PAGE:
Yes, victims have rights!

According to Article 1, section 35 of the Tennessee Constitution, victims have certain rights, including:

  • The right to confer with the prosecution.
  • The right to be free from intimidation, harassment, and abuse throughout the criminal justice system.
  • The right to be present at all proceedings where the defendant has the right to be present.
  • The right to be heard, when relevant, at all critical stages of the criminal justice process as defined by the statute.
  • The right to be informed of all the proceedings and the release, transfer, escape, or recapture of the accused or convicted person.
  • The right to a speedy trial or disposition and a prompt and final conclusion of the case after the conviction or sentence.
  • The right to restitution from the defendant.
  • The right to be informed of each of the rights established for victims.

Unfortunately, a suspect must be indicted for these rights to apply to victims.

Also, there is no penalty for law enforcement violating these rights, so they are not necessarily enforceable.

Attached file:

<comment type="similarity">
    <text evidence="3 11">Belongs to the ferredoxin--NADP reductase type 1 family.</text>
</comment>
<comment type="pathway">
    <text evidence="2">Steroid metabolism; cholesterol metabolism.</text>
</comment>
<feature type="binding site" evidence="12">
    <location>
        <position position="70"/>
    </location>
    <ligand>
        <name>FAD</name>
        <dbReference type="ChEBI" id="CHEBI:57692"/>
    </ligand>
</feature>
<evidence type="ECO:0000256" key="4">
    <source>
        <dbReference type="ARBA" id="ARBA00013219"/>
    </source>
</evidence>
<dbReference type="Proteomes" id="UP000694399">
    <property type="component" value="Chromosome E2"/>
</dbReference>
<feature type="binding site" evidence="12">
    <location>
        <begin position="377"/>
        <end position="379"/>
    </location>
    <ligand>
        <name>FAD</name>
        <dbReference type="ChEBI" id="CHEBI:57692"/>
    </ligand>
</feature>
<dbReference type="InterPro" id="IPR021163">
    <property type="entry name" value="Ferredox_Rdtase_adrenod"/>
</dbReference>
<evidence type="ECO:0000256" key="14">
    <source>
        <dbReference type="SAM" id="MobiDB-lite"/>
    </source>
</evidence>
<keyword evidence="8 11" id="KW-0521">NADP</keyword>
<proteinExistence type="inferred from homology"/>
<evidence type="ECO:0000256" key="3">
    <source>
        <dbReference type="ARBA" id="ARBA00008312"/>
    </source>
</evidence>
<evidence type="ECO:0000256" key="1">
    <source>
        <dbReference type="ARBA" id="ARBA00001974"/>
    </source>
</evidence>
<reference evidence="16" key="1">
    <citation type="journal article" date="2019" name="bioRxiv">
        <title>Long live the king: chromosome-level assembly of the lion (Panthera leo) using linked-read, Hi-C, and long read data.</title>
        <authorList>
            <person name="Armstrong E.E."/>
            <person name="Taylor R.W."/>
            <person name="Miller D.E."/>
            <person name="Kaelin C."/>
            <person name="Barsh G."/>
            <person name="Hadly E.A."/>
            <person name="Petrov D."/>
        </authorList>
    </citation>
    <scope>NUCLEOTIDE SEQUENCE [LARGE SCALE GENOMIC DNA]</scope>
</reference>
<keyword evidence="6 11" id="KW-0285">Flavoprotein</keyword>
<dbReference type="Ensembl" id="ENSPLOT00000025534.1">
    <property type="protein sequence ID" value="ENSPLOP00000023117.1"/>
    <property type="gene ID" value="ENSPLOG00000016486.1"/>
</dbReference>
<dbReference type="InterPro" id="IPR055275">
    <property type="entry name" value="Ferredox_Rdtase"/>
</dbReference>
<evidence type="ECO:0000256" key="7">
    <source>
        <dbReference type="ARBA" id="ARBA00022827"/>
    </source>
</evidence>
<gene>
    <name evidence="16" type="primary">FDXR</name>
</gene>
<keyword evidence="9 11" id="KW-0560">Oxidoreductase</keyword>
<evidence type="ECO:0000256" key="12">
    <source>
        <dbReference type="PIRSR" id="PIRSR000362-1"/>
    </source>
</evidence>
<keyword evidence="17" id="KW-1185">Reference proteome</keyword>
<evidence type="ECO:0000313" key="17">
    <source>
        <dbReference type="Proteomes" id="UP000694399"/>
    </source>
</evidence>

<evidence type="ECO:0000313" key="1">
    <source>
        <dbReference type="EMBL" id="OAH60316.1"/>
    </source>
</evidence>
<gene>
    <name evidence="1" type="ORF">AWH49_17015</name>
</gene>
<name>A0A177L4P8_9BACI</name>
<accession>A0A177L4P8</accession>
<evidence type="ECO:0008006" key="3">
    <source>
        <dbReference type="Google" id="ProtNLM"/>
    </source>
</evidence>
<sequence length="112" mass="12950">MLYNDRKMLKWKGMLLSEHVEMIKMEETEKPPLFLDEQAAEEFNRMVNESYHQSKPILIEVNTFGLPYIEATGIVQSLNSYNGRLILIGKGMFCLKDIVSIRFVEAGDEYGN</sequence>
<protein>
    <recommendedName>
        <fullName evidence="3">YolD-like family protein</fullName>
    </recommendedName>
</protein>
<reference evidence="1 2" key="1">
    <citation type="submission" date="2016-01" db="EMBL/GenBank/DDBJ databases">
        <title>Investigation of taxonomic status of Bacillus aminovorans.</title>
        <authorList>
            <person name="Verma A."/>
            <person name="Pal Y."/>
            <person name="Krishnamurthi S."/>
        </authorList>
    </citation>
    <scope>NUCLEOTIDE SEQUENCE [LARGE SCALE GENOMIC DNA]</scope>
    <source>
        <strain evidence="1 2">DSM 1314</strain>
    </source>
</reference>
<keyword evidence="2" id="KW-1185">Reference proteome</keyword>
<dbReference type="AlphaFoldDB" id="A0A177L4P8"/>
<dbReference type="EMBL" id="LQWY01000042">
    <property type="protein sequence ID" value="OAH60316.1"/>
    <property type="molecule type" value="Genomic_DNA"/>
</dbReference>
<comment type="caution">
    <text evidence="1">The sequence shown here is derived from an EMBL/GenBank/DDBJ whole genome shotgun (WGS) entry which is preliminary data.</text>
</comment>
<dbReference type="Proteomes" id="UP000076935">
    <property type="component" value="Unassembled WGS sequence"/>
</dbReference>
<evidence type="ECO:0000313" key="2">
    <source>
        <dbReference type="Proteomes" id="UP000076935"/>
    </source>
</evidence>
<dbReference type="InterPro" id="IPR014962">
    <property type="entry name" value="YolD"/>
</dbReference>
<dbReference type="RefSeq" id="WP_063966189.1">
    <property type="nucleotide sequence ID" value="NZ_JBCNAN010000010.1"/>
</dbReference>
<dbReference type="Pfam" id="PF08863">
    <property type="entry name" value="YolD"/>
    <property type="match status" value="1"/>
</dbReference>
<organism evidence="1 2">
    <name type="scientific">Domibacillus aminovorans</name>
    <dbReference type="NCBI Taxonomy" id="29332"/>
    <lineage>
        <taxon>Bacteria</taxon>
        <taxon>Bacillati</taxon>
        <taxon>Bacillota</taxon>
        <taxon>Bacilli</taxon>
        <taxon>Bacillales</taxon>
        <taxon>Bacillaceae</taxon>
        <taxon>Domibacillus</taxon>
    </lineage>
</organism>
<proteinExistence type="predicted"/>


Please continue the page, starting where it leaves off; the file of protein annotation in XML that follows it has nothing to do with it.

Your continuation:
This information is not intended to be a substitute for legal advice.  If you think your rights have been violated, you should contact an attorney.

People for the Enforcement of Rape Laws is a program of the Mid-South Peace and Justice Center to monitor law enforcement responses to sexual violence, develop peer advocacy, and organize for criminal justice reform. We urge you to learn more about America’s hidden rape crisis, where it has been exposed, and why it matters. We invite you to take action and support our efforts to make sure law enforcement takes rape seriously.